Additional Publication Information
I started studying and promoting nonviolent action in the late 1970s. My special interest was designing society so that nonviolent methods could make militaries unnecessary. One of the intriguing features of nonviolent action is that when peaceful protesters are brutally attacked, this can lead to greater support for the protesters. The pioneering nonviolence researcher Gene Sharp called this “political jiu-jitsu.”1 In the sport of jiu-jitsu, the opponent’s force and momentum can be turned against them. Likewise, protesters, by remaining nonviolent, can turn the attacker’s overwhelming force against the attacker, generating greater support.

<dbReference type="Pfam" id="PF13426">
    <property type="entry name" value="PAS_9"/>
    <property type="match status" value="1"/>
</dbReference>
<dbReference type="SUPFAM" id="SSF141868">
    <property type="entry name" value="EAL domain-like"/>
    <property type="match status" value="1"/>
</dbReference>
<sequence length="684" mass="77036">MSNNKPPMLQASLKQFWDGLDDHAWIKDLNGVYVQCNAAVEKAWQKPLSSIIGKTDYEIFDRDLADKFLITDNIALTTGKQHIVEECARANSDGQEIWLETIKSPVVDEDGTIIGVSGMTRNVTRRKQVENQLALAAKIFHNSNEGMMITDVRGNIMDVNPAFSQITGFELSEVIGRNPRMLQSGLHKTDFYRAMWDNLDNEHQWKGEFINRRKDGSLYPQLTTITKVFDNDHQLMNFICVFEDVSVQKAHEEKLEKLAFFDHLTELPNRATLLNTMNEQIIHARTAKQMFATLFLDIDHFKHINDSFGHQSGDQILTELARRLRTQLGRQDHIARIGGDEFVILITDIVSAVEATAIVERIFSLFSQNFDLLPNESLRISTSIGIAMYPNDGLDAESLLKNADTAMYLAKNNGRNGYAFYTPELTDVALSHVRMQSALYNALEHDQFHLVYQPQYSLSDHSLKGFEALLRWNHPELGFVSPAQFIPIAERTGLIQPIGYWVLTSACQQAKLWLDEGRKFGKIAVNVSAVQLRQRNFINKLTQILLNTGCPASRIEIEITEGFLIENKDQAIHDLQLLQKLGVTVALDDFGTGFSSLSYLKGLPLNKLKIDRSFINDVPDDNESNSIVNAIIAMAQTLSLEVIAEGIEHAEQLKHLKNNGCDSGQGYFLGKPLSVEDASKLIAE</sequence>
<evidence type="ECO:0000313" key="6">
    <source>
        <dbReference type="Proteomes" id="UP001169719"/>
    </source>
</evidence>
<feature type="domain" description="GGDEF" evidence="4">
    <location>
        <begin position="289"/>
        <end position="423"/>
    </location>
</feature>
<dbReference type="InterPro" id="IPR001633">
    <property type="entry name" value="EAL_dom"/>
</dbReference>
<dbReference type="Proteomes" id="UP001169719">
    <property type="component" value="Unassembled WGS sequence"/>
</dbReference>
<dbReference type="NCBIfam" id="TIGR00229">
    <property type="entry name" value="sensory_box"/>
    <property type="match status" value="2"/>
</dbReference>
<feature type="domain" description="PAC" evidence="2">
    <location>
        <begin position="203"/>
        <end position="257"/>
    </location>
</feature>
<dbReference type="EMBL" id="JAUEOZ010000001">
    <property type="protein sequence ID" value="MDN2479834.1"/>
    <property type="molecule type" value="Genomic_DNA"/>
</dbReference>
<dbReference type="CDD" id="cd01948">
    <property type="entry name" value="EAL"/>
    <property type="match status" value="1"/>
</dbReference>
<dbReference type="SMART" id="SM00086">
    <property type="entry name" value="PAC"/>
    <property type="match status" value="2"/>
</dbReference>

In 1991, protesters in Dili, East Timor were massacred by Indonesian troops. This turned out to be a political disaster for the Indonesian government, greatly increasing international support for the East Timorese independence struggle. The massacre backfired on the Indonesian government. The Backfire Manual explains why. Imagine you're planning an action and think you might come under attack. Maybe it's a rally and there's a risk of police brutality. Maybe you're exposing government corruption and there could be reprisals against your group. To be prepared, you need to understand the tactics likely to be used by your opponent, for example covering up the action and trying to discredit you and your group. The Backfire Manual provides guidance for this sort of planning. It outlines the backfire model and gives examples and exercises for using it. This is a practical handbook for being more effective whenever you face a powerful, dangerous opponent.